Advanced technological applications, e.g. rails for high-speed trains and extra-thin wires, require high quality steel with an extremely low concentration of impurities, typically alumina (AI203). The understanding and control of the flow of impurities in metal casting processes is therefore of great importance. Especially in continuous casting AI203 impurity-particles follow the main flow from the ladle via the tundish to the mold (Schrewe 1987). In order to improve the quality of the steel it is necessary to collect the impurities in the slag that covers the molten steel in the tundish. Therefore often baffles and bubbling devices are installed that should force the buoyant Al203 particles to move quickly to the top for forming a more or less concentrated layer of impurities just underneath the slag. However, from practical and experimental observations it is well known that the process of refilling the usually discontinuously operating tundish from the ladle and flow separation resulting from installments lead to the formation of strong vortices. Consequently, the impurity particles undergo separation and resuspension processes which cause them to move towards the axis of rotation. When a bath-tub vortex emerges above the drain of the tundish the particles are sucked into the mold. In the worst case the bath-tub vortex gives rise to a free surface flow with a dip similar to a rinsing spot. This flow may be a "critical" flow, which is able to carry slag into the mold, thus reducing drastically the quality of the casted steel and occasionally causing irreversible damage to the product. A background rotation of the system with an angular velocity W may have a strong influence on the behavior. A sketch of a pertinent model for this flow-field is given in Fig. 1. As shown in this figure, the volume flux Q of liquid metal (in which lighter impurity particles are dispersed) enters the region of interest with predominant radial velocity, and leaves axially through the drain; a swirling motion represented by w and a background rotation represented by W are assumed to strongly influence the velocity and particle concentration profiles that develop inside tlie liquid. The upper interface is open to the atmosphere where a constant pressure Rat is assumed. At the "critical" condition the free interface is sucked into the drain, which means that slag may reach the mold. The proper theoretical formulation, understanding and simulation of this complex flow and separation process is essential to the optimization of this ? and similar ? casting processes. The need for this investigation is the major motivation of this proposal.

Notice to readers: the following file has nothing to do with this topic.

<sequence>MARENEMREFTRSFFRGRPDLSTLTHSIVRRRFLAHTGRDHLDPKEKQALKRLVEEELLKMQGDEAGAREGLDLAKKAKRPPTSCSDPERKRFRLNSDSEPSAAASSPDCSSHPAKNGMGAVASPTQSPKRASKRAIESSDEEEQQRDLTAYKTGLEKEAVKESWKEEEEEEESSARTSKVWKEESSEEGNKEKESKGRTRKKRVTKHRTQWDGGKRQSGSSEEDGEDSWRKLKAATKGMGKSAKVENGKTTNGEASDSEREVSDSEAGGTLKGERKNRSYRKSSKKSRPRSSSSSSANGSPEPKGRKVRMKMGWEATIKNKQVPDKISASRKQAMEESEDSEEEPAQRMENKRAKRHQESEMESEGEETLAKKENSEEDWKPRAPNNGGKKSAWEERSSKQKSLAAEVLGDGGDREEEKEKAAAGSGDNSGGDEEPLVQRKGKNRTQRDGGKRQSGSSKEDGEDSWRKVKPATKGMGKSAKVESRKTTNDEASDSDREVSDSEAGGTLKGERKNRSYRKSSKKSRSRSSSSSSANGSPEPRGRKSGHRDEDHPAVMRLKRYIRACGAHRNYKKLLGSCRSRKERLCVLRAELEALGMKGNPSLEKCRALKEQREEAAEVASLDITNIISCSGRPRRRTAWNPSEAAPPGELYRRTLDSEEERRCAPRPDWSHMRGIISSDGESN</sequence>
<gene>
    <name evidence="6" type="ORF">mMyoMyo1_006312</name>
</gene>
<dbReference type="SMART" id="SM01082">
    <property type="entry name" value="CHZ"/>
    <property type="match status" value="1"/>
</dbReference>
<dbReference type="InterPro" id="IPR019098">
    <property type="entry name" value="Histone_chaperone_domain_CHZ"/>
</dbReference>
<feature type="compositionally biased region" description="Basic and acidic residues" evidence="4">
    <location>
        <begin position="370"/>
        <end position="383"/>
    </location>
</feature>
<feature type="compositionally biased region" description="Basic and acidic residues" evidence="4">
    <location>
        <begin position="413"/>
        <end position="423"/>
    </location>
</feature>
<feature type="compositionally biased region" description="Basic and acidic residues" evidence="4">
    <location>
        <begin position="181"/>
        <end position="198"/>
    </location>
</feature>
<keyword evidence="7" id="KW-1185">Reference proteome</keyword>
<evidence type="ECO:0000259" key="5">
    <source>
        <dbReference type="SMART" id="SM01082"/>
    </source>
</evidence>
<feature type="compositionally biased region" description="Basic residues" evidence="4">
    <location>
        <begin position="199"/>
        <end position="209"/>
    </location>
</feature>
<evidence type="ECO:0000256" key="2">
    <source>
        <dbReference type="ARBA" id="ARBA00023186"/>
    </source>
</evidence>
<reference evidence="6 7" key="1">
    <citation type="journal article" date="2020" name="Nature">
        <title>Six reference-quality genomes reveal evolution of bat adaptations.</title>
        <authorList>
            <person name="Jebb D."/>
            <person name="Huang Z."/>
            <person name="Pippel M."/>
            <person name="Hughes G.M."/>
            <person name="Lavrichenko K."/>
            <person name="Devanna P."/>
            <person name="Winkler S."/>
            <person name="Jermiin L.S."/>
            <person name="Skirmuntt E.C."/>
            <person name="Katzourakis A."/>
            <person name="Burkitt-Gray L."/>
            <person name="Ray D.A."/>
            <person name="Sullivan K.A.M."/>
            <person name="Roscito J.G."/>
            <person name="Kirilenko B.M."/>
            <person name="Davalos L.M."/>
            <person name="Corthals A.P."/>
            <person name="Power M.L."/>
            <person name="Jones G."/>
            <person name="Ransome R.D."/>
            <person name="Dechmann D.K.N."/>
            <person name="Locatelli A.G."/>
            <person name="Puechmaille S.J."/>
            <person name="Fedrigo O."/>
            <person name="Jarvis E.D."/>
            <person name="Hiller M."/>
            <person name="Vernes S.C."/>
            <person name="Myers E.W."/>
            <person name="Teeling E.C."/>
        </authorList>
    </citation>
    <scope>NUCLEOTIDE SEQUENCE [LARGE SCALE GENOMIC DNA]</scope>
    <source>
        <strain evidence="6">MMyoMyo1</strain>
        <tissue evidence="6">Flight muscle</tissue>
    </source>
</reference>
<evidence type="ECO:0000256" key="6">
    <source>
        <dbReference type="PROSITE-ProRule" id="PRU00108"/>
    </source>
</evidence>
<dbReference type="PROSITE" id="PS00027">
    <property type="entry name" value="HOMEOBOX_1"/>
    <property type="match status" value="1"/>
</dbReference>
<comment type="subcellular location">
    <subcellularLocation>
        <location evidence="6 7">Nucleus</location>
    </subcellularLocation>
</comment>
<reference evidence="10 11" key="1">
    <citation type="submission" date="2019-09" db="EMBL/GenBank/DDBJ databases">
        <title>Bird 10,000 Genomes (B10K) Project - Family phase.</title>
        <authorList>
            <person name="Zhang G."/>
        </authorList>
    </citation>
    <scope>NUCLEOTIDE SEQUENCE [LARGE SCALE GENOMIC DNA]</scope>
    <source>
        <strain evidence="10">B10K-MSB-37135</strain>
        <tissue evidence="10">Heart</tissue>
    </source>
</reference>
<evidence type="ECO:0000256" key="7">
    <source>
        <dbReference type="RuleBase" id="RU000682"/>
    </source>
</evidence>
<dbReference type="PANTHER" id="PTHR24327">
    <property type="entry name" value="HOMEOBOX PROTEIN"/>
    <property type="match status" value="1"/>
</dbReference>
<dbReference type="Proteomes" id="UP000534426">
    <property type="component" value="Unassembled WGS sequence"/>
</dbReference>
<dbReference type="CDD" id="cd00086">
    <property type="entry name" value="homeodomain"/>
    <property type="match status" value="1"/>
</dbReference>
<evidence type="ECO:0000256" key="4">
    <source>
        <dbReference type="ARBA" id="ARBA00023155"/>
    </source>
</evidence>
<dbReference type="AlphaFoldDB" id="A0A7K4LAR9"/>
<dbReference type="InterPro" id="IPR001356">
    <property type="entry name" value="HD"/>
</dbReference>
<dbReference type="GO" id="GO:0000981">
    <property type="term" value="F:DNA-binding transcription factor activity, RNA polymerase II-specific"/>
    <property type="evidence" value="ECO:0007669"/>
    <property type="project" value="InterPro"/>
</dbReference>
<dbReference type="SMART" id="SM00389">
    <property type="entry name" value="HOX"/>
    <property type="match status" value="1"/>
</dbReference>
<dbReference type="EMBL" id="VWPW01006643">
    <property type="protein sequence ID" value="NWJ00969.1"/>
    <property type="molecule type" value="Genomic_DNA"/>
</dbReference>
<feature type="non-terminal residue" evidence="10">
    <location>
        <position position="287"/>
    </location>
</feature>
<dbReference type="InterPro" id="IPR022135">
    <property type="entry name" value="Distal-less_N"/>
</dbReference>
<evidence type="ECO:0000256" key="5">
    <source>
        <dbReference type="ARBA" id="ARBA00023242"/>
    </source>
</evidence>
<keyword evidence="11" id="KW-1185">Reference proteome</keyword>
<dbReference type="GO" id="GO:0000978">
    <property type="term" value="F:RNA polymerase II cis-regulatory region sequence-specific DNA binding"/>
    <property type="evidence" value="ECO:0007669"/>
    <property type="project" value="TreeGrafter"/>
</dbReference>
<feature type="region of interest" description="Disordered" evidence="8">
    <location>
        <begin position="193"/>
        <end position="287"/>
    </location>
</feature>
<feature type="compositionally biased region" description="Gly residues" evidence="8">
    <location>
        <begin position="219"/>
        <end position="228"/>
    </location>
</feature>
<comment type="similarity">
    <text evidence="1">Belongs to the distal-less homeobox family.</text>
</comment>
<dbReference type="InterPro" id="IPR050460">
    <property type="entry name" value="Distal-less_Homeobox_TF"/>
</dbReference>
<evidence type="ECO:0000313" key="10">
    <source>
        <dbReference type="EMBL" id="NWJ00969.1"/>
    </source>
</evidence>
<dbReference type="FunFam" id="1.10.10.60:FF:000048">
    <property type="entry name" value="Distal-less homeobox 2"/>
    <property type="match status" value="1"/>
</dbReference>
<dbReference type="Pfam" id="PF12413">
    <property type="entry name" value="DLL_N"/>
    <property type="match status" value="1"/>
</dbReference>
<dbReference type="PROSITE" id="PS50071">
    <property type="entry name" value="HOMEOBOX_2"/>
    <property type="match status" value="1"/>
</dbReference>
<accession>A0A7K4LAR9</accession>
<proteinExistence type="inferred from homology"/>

We propose to simulate the velocity and particle concentration, in the region of interest described in Fig. 1, in the framework of a "mixture" approach (Ungarish 1993), and use the "shallow water" approximation for the (almost) inviscid interior bounded by a free surface on top, and the Ekman layer approximation for the viscous botindary region at the bottom. The resulting formulation is expected to be amenable to efficient parametric studies. A combined gravity-centrifugal settling driving force acts on the impurity particles which are typically of lower density than the embedding liquid metal. Based on earlier investigations on swirl flows (Greenspan 1968, Whitehead 1985, Ungarish 1997) we plan to study the separation process (Ungarish 1993) and the resuspension (Schaflinger et al 1990) of impurities. In a previous study the proposers have shown that under the assumption of an Oseen vortex flow the lighter impurities quickly move to the axis of rotation. There the particles may accumulate in a very concentrated domain, even if the initial concentration of impurities is sinall (Schaflinger & Mang 1996). However, a more refined model, as proposed here, is necessary to account for viscous effects and a free surface. The ultimate aim of the proposed investigation is to better understand the two-phase flow in a tiindish by taking into account wall-effects and a free surface at top. Knowledge of the underlying physics should provide means for altering the flow to avoid the drainage of impurities into the mold and thus improving the quality of the caged metal. In particular, the effect of an external background rotation as a mechanism for improving the process will be investigated.